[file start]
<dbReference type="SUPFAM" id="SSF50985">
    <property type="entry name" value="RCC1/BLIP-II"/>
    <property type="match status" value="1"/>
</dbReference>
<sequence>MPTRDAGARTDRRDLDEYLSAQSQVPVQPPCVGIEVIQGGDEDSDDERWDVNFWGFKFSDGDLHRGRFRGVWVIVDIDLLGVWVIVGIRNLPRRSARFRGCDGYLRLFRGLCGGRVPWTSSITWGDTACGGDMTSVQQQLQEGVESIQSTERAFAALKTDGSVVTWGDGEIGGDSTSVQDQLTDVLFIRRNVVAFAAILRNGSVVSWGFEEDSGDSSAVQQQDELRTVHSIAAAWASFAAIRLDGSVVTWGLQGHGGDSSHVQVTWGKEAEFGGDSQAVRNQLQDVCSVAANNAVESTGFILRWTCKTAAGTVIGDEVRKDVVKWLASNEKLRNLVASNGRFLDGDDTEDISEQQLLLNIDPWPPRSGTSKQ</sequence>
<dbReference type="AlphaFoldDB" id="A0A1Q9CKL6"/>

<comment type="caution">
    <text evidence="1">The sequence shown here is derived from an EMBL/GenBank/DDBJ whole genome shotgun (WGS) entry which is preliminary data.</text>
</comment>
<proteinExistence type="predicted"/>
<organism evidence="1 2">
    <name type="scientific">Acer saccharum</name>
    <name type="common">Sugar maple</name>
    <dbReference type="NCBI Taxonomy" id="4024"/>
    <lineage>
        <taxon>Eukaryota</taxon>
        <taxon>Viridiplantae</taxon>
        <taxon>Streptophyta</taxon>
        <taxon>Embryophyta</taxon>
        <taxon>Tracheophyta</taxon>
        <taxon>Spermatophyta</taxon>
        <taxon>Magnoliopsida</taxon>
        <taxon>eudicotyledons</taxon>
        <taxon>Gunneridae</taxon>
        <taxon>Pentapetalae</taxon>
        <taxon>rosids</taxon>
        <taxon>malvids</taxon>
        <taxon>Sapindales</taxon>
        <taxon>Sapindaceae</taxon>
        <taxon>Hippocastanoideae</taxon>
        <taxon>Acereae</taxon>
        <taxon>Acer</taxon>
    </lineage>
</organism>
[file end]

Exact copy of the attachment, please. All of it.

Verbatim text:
<dbReference type="SUPFAM" id="SSF50985">
    <property type="entry name" value="RCC1/BLIP-II"/>
    <property type="match status" value="1"/>
</dbReference>
<sequence>MPTRDAGARTDRRDLDEYLSAQSQVPVQPPCVGIEVIQGGDEDSDDERWDVNFWGFKFSDGDLHRGRFRGVWVIVDIDLLGVWVIVGIRNLPRRSARFRGCDGYLRLFRGLCGGRVPWTSSITWGDTACGGDMTSVQQQLQEGVESIQSTERAFAALKTDGSVVTWGDGEIGGDSTSVQDQLTDVLFIRRNVVAFAAILRNGSVVSWGFEEDSGDSSAVQQQDELRTVHSIAAAWASFAAIRLDGSVVTWGLQGHGGDSSHVQVTWGKEAEFGGDSQAVRNQLQDVCSVAANNAVESTGFILRWTCKTAAGTVIGDEVRKDVVKWLASNEKLRNLVASNGRFLDGDDTEDISEQQLLLNIDPWPPRSGTSKQ</sequence>
<dbReference type="AlphaFoldDB" id="A0A1Q9CKL6"/>

<comment type="caution">
    <text evidence="1">The sequence shown here is derived from an EMBL/GenBank/DDBJ whole genome shotgun (WGS) entry which is preliminary data.</text>
</comment>
<proteinExistence type="predicted"/>
<organism evidence="1 2">
    <name type="scientific">Acer saccharum</name>
    <name type="common">Sugar maple</name>
    <dbReference type="NCBI Taxonomy" id="4024"/>
    <lineage>
        <taxon>Eukaryota</taxon>
        <taxon>Viridiplantae</taxon>
        <taxon>Streptophyta</taxon>
        <taxon>Embryophyta</taxon>
        <taxon>Tracheophyta</taxon>
        <taxon>Spermatophyta</taxon>
        <taxon>Magnoliopsida</taxon>
        <taxon>eudicotyledons</taxon>
        <taxon>Gunneridae</taxon>
        <taxon>Pentapetalae</taxon>
        <taxon>rosids</taxon>
        <taxon>malvids</taxon>
        <taxon>Sapindales</taxon>
        <taxon>Sapindaceae</taxon>
        <taxon>Hippocastanoideae</taxon>
        <taxon>Acereae</taxon>
        <taxon>Acer</taxon>
    </lineage>
</organism>